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[WATCH] Prime Minister boasts he is not guided by polls: ‘I don’t follow numbers. I make them.’
Trump, ‘Frexit’ fears, minimum wage, Alitalia, and a new transport policy for Labour’s 2018 manifesto: Joseph Muscat was interviewed on TVM’s Xtra
24 November 2016, 9:45pm
Muscat said the PL’s plans would bring about a “quantum shift” in the country’s infrastructure, resulting in a better standard of living for everyone.
Muscat also spoke of his legacy inside Labour, speaking of a number of members within the party with excellent qualities to take over the leadership of the party and do “a better job than he had”.
Polls and surveys
As to polls showing him maintaining a lead in popularity ratings over Opposition leader Simon Busuttil, Muscat said that although he acknowledged surveys’ results, he never let himself be guided by them. “I don’t follow numbers,” he said. “I make them.”
He said he had ignored survey results in the case of civil unions and had opted to follow his and the party’s principles and convictions. “Thanks to our strong leadership, more people have come to realised that having a gay couple joined in civil union is not the end of the world.”
He said that a recent drop in poll results on his popularity and that of the government could mean that some people were reserving judgement until the end of the government’s term. “I am sure that come the next election, people will seriously consider whether they, and their families, are in a better place then they had been five years prior,” he said.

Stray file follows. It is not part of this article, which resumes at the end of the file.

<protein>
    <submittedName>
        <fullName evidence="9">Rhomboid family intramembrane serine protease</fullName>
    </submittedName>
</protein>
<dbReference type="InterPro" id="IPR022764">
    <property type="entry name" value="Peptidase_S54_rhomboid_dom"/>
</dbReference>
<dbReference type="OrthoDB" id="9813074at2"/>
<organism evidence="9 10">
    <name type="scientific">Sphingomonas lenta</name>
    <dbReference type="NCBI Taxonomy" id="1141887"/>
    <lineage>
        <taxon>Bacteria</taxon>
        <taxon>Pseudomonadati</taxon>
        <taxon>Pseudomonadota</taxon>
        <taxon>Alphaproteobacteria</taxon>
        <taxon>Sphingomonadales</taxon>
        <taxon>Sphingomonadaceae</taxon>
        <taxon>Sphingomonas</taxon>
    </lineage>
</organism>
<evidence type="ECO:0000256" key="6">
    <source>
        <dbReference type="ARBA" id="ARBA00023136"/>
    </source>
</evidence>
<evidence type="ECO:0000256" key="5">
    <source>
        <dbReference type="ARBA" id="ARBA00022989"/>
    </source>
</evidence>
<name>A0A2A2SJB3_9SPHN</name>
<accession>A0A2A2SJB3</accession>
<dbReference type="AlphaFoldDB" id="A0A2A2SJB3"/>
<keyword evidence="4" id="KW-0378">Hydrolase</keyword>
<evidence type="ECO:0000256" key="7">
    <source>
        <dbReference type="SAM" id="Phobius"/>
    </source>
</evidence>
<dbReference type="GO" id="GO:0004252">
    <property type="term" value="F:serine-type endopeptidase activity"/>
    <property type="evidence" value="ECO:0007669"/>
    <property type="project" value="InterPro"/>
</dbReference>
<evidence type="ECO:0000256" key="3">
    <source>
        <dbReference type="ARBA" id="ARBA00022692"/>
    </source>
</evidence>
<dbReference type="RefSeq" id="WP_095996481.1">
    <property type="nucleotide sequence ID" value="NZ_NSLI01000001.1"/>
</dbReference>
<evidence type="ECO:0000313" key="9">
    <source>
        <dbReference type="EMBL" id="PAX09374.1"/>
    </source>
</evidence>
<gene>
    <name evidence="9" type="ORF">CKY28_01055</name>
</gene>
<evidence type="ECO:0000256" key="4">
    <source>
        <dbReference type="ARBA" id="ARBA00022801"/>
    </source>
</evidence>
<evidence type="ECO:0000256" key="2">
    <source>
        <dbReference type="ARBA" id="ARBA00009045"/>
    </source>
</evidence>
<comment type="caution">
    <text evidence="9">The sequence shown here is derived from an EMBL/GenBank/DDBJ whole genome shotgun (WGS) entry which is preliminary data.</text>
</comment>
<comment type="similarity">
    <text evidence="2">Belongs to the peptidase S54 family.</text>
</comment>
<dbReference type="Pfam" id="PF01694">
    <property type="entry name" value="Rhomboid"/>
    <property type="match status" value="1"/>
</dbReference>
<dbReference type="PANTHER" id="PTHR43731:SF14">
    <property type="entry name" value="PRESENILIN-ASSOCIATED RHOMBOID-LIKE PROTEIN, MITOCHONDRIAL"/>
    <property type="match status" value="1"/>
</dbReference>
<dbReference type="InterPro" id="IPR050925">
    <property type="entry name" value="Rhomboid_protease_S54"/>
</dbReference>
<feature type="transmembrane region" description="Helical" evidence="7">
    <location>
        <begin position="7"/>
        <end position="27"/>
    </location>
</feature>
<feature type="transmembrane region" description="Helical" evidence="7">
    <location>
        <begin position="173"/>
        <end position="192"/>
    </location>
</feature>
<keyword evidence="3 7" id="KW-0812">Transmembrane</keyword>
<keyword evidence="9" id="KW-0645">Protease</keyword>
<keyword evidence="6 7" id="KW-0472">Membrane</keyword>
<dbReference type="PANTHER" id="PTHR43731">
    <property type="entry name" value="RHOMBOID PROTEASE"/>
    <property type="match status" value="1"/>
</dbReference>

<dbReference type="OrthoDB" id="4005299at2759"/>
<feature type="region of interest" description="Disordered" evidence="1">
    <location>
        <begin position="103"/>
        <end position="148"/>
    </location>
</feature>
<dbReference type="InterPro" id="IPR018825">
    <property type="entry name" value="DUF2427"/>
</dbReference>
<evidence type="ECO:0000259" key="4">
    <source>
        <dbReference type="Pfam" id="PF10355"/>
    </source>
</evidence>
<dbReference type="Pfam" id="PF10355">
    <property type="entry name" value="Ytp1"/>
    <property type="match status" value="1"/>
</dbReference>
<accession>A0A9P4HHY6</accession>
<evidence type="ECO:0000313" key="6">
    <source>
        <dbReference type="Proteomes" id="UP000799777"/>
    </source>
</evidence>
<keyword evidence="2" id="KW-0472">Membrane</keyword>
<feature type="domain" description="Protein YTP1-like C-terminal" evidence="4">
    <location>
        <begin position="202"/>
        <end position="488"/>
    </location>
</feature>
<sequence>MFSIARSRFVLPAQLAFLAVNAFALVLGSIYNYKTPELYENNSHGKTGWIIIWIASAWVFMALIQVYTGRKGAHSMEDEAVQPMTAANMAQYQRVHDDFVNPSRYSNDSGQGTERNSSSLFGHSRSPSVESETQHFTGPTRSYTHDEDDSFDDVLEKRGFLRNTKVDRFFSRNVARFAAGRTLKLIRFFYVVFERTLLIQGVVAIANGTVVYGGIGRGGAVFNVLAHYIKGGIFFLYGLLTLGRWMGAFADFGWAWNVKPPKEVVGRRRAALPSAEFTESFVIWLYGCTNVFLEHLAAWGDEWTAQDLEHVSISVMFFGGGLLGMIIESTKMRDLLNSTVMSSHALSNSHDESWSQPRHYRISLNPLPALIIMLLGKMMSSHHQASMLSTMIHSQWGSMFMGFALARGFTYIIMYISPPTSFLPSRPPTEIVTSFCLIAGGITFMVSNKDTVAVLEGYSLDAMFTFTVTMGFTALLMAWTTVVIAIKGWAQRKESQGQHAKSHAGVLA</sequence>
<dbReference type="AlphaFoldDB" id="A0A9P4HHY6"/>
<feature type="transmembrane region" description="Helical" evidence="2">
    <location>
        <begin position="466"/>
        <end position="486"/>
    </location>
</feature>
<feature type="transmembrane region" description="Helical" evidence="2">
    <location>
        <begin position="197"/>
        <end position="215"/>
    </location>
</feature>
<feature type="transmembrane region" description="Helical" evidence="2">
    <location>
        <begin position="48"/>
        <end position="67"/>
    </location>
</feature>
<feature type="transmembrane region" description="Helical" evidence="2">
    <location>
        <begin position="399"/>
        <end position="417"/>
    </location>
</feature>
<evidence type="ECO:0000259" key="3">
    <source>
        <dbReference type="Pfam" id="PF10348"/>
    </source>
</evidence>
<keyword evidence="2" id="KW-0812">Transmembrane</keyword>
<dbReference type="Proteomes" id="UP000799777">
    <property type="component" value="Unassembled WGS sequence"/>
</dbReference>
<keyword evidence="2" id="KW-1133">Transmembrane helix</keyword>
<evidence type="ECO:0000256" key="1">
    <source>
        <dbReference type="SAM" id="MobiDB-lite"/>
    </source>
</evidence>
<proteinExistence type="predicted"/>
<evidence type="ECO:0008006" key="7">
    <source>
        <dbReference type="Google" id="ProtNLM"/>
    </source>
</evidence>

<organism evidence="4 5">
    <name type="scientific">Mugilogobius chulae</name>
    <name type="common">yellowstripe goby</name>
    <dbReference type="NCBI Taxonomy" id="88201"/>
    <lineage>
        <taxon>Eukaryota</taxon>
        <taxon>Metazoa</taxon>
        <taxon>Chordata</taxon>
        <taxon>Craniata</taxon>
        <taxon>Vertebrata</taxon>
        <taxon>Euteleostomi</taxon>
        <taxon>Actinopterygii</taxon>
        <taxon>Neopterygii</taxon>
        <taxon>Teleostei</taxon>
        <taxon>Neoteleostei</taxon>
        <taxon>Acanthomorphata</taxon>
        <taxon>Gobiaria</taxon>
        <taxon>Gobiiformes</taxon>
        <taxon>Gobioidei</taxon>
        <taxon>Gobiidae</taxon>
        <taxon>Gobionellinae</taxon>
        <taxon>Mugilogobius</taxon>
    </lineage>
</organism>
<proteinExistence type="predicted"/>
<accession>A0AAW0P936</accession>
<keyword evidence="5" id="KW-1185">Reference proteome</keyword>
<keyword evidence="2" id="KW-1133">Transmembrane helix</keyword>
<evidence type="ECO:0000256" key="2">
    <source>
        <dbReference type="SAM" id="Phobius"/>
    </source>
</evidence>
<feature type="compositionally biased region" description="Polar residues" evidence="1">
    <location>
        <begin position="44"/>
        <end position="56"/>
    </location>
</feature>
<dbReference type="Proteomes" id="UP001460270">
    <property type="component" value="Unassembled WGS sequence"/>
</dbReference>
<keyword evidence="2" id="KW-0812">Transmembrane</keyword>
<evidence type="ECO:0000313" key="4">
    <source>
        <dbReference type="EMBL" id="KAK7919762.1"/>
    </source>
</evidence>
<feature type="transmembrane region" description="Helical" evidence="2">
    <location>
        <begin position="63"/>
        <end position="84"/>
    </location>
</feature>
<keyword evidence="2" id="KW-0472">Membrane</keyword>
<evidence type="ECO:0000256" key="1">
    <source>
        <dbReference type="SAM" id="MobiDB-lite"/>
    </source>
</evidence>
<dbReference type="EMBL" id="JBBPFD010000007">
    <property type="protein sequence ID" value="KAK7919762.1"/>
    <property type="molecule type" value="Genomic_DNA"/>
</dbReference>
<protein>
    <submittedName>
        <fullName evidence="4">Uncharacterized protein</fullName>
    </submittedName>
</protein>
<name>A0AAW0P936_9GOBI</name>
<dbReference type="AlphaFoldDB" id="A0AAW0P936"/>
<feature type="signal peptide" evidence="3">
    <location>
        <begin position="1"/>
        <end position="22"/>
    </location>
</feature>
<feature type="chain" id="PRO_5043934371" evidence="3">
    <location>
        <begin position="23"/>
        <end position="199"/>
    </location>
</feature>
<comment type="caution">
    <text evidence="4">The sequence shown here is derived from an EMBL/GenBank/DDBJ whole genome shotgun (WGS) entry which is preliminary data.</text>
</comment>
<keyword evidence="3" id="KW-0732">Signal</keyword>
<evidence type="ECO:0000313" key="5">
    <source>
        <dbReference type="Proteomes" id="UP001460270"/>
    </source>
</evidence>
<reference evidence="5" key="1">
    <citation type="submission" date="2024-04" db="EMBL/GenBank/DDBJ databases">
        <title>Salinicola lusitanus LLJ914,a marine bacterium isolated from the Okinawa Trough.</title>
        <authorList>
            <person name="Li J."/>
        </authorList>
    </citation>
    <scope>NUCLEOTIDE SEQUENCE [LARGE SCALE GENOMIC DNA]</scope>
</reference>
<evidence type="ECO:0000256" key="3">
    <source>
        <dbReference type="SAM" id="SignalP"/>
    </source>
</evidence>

"If we cannot increase the minimum wage now, when the economy has increased by 6%, we never will"
In a quick-fire Q&A, Muscat confirmed that Air Malta was still negotiating with Alitalia for the sale of 49% of its shares, and that he was optimistic that a deal would be reached that would be beneficial to the national airline and the country.
He reiterated his pledge to increase the minimum wage next year, insisting the economy was strong enough to absorb the impact such an increase would inevitably have. “If we cannot increase the minimum wage now, when the economy has increased by 6%, we never will,” he said.
Muscat admitted that he was still opposed to the introduction of euthanasia, and that although stories like that of Joe Magro – the ALS sufferer and campaigner who says he would commit suicide unless allowed to undergo euthanasia – had left him speechless, but that he currently saw no solution to the impasse.
On the previous week’s detention by police of 30 migrant workers who were no longer in possession of Temporary Humanitarian Protection or any other status, Muscat said he was sorry they had been in Malta for many years, but insisted they were ultimately here illegally. “We would have no credibility with the EU if, after we have been insisting so much on the country not being able to take in immigrants, we fail to repatriate immigrants that have been found to be here illegally,” he said of the asylum seekers whose claims had not been accepted, but who were allowed to stay pending a final deportation.
When asked if he felt the administration was too focused on the country’s economy and major projects, ignoring the basic needs of the people, Muscat said the contrary was true and that all the government did was aimed at improving the standard of living of every strata of society.